Isolated and quaint, Halibut Cove is a small village of 23 permanent residents nestled on the east side of Kachemak Bay.
About Halibut Cove
There are no roads to Halibut Cove – in fact there are no roads in Halibut Cove – but the community is only 12 miles across Kachemak Bay from Homer and the famous Homer Spit, which makes for an interesting side trip for anyone visiting Homer.
Halibut Cove’s peak years date back to 1911 when it supported 42 herring salteries and a population of more than 1,000. After the salteries closed, most residents left and today the community is an enclave of artists, craftsmen, commercial fishermen and the operators of one very fine restaurant. Halibut Cove extends across 12 blocks of boardwalk that skirts the water’s edge and provides a scenic view of the mountainous east side of Kachemak Bay.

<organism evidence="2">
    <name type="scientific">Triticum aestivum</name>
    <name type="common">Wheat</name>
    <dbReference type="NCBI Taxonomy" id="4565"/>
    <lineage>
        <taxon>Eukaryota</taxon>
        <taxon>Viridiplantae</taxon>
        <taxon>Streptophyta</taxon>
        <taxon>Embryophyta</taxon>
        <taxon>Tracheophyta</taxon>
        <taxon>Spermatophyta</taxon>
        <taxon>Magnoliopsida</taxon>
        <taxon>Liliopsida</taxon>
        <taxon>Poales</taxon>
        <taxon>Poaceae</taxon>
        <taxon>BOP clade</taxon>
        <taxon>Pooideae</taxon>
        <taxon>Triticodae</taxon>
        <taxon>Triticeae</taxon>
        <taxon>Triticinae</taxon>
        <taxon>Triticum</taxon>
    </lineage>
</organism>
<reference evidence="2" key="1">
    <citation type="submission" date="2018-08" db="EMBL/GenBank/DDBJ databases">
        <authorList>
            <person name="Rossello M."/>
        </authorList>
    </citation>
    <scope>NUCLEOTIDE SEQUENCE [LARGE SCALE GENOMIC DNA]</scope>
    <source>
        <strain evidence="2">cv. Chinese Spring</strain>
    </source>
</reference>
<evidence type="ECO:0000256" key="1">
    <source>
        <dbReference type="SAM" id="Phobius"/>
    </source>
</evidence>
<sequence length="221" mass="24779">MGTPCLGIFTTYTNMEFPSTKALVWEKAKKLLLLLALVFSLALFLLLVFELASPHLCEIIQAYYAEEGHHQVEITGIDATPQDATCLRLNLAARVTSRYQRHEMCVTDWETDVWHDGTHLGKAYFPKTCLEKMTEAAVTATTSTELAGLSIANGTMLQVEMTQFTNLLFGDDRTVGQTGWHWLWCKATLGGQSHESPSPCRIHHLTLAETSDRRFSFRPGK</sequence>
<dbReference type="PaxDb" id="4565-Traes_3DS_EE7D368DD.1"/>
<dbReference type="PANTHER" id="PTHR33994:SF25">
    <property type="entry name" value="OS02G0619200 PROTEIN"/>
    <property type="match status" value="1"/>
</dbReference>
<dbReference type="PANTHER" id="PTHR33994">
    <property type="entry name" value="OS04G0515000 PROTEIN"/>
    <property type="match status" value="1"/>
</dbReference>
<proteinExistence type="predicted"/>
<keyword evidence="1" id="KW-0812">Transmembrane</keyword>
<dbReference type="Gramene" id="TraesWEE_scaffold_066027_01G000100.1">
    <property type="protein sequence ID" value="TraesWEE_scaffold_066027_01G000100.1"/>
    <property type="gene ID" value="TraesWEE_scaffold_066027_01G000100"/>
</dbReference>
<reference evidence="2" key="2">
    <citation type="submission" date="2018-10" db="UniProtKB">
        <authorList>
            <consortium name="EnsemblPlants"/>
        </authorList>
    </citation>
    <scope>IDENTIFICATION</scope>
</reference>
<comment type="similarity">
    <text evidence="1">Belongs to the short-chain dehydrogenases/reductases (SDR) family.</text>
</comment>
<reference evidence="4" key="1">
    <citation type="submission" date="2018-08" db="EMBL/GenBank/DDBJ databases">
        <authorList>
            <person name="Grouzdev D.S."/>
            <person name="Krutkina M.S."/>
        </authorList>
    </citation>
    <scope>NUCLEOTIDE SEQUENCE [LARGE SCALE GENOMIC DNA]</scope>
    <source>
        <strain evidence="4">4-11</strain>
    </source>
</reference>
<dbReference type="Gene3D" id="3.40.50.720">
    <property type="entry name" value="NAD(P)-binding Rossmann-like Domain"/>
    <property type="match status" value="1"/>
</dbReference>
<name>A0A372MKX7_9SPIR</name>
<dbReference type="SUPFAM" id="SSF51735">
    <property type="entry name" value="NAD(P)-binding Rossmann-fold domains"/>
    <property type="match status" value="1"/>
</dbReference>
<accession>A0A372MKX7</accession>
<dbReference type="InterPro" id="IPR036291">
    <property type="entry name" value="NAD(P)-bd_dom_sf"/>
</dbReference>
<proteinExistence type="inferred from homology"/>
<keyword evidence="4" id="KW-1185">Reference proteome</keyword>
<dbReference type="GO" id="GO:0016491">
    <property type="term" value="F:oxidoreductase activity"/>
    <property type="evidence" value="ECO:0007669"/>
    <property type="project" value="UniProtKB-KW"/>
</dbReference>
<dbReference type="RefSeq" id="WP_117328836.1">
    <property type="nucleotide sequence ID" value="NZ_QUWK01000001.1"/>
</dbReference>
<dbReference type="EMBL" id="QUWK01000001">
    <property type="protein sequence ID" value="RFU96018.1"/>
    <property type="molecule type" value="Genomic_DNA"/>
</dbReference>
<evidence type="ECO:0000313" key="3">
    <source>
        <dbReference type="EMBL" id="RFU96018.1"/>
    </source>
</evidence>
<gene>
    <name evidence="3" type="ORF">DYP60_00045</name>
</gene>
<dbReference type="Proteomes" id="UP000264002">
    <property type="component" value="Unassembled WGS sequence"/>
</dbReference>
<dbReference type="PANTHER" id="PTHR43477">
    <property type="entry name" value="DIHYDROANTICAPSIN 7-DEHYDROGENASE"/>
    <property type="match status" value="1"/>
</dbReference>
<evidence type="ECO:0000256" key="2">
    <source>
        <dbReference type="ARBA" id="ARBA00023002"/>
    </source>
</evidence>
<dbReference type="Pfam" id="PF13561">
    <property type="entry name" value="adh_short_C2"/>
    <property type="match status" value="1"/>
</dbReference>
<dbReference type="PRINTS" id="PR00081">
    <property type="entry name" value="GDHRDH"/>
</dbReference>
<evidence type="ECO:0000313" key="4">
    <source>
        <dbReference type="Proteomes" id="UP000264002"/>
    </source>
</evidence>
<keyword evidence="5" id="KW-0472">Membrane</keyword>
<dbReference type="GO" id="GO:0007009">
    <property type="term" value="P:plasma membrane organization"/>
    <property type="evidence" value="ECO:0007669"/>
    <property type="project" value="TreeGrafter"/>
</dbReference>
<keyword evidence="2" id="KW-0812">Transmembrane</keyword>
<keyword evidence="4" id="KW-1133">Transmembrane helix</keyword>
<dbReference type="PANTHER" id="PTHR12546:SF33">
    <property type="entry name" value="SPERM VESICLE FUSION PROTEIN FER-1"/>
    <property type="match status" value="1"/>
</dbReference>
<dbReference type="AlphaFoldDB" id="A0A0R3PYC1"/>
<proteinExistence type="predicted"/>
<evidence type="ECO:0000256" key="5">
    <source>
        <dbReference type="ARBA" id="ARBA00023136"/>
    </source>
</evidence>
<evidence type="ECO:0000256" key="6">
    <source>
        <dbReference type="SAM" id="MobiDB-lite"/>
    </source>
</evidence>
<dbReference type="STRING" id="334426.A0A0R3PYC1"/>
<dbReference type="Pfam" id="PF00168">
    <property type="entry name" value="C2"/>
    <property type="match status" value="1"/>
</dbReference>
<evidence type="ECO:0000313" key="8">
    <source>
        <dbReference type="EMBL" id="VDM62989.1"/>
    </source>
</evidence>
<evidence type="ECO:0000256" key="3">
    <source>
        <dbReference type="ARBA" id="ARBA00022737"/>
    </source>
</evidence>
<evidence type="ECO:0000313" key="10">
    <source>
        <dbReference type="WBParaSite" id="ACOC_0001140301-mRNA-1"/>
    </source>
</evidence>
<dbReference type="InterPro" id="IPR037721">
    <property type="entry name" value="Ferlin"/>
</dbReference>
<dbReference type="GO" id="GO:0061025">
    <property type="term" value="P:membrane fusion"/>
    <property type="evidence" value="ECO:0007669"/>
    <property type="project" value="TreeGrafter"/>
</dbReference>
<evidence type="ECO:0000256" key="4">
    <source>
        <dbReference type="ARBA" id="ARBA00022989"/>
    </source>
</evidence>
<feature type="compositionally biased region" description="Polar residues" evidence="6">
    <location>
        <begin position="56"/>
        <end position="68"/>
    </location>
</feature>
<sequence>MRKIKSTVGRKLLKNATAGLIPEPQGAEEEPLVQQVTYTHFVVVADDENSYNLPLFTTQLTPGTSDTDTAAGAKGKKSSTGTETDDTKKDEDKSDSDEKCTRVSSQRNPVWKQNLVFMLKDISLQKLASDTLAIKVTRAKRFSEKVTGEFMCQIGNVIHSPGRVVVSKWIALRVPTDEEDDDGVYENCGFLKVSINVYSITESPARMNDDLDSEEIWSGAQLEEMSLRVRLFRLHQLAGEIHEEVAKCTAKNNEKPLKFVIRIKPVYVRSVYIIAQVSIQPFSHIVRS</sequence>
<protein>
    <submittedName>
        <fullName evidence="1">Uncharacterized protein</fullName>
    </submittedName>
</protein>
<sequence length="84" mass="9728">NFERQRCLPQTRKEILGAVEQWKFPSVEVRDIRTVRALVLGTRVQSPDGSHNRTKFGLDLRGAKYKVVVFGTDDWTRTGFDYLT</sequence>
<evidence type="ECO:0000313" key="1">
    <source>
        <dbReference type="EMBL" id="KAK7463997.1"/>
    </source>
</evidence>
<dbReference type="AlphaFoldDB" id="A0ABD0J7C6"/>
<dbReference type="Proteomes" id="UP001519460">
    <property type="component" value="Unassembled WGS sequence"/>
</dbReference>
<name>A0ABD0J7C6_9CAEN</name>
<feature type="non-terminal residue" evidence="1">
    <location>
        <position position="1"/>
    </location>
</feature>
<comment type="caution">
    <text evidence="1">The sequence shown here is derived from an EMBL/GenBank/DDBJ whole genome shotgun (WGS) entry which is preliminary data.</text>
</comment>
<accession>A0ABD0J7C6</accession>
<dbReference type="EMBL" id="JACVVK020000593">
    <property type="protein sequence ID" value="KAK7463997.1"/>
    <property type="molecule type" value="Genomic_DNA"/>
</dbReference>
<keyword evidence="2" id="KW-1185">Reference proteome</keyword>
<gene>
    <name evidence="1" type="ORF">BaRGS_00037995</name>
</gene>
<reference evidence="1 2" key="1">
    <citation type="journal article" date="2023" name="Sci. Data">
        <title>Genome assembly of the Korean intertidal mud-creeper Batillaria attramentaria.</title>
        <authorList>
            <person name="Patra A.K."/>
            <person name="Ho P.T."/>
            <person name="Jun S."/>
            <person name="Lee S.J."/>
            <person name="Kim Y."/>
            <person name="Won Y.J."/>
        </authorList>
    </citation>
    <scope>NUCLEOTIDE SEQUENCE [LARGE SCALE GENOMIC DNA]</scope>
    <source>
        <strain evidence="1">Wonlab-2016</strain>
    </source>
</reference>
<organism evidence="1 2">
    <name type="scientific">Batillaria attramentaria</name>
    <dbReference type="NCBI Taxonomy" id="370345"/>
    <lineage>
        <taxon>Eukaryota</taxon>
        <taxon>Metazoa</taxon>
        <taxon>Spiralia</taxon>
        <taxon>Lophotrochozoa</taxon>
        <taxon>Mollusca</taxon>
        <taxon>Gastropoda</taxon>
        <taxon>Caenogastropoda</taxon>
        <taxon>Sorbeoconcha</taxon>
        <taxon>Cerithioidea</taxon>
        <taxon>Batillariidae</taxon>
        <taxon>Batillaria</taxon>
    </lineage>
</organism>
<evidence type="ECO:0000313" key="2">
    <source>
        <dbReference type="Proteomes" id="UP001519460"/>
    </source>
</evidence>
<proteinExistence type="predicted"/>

Things to do
The Danny J, a commercial ferry, cruises daily to the cove from the Homer Spit. Along the way it swings past Gull Island, home to some 16,000 nesting seabirds including puffins, kittiwakes, murres and cormorants. The ferry spends two and half hours in Halibut Cove, which allows plenty of time to explore the art galleries that display paintings, pottery and sculpture from more than a dozen local artists, or to dine at The Saltery, an excellent restaurant featuring fresh-caught local seafood.
To make Halibut Cove an even more interesting side trip, spend the night at a lodge or a rental cabin. A day spent kayaking the protective coves of Kachemak Bay State Park, hiking its many trails or beachcombing along the shore are great ways to experience Halibut Cove and its surrounding area.